Jane Austin's Pride and Prejudice
Attitudes to love and marriage in the nineteenth century was very
different from the comparatively liberal approach of today, and strict
codes of etiquette were applied to Courtship for all but the lower
classes of society.
At the time of Pride and Prejudice, women's role was firmly in the
home and the young ladies portrayed in this middle and upper class,
occupied themselves with singing, playing the piano, sewing and other
such accomplishments that would enhance their prospects of suitable
Courtship was almost a formal procedure, and often engineered by
parents, wishing a suitable match. Jane Austin demonstrates this when
Bingley, a rich bachelor, is quickly drawn into the Bennett family on
his arrival at Netherfield Park. The book also shows the intricacies
of meeting and socialising the Bennett sisters with prospective
suitors and the restraints of withholding any affection's until after
If a couple were to exchange gift, escort one another in carriages or
touch intimately they were assumed, engaged.
However, in Pride and Prejudice, Jane Austin also wishes to illustrate
the desire of young woman to choice lifelong partners for love and
compatibility, rather than arranged marriages which are set up for
considerations of wealth and social standing.
A lot of woman in these days were classed in gentry and were almost
entirely dependant on men. However if a woman did not marry she relied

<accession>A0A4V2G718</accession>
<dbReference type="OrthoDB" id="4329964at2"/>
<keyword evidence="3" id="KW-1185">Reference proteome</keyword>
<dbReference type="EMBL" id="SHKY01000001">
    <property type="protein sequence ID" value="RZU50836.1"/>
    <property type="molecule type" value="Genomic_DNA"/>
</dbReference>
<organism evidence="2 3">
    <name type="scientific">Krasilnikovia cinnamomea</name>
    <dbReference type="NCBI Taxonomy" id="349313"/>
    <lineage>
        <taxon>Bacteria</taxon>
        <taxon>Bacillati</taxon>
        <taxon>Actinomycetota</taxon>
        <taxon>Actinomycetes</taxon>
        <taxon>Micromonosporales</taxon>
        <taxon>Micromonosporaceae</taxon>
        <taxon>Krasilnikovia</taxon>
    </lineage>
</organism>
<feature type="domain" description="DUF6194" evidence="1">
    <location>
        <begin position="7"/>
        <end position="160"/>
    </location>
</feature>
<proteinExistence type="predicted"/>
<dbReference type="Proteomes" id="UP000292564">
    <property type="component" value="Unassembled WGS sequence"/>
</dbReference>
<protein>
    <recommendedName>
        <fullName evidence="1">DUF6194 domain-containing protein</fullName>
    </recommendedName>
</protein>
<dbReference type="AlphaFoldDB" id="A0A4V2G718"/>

financially on her male relatives. They were allowed, employment as a
governess but this was viewed as an unsatisfactory way of life.
If a woman was proposed to and rejected marriage she would keep the
man's failure to herself. She might tell her sisters but would never
tell another man. We see this when Elizabeth rejects Darcy's offer of
marriage and after only tells her sisters.
In this book we see many sorts of marriages. This included marriage of
love, marriage of duty and marriage of propriety. We see marriage of
love between Mr Darcy and Elizabeth and Mr Bingley and Jane on the
other hand it is also a little of marriage of duty because Mr and Mrs
Bennet know that there daughters will be sorted financially. Also had
Elizabeth got married to Mr Collins we would have seen marriage of
duty as they would have got to keep their house. Finally we see
marriage of propriety between Charlotte Locus and Mr Collins.
Jane Austen uses humour to present her views by satirising many of her
characters especially Mrs Bennet. In Chapter 1 we are introduced to
her business, which is the basis of the novel: 'The business of her
life was getting her daughters married; its solace was visiting and
We laugh at Mrs Bennet because her stupidity is shown during every
crisis in the book. When Jane receives an invitation to dine at
Netherfield, Mrs Bennet works out a way to enable Jane to spend the
night there and saw her off "with many a cheerful...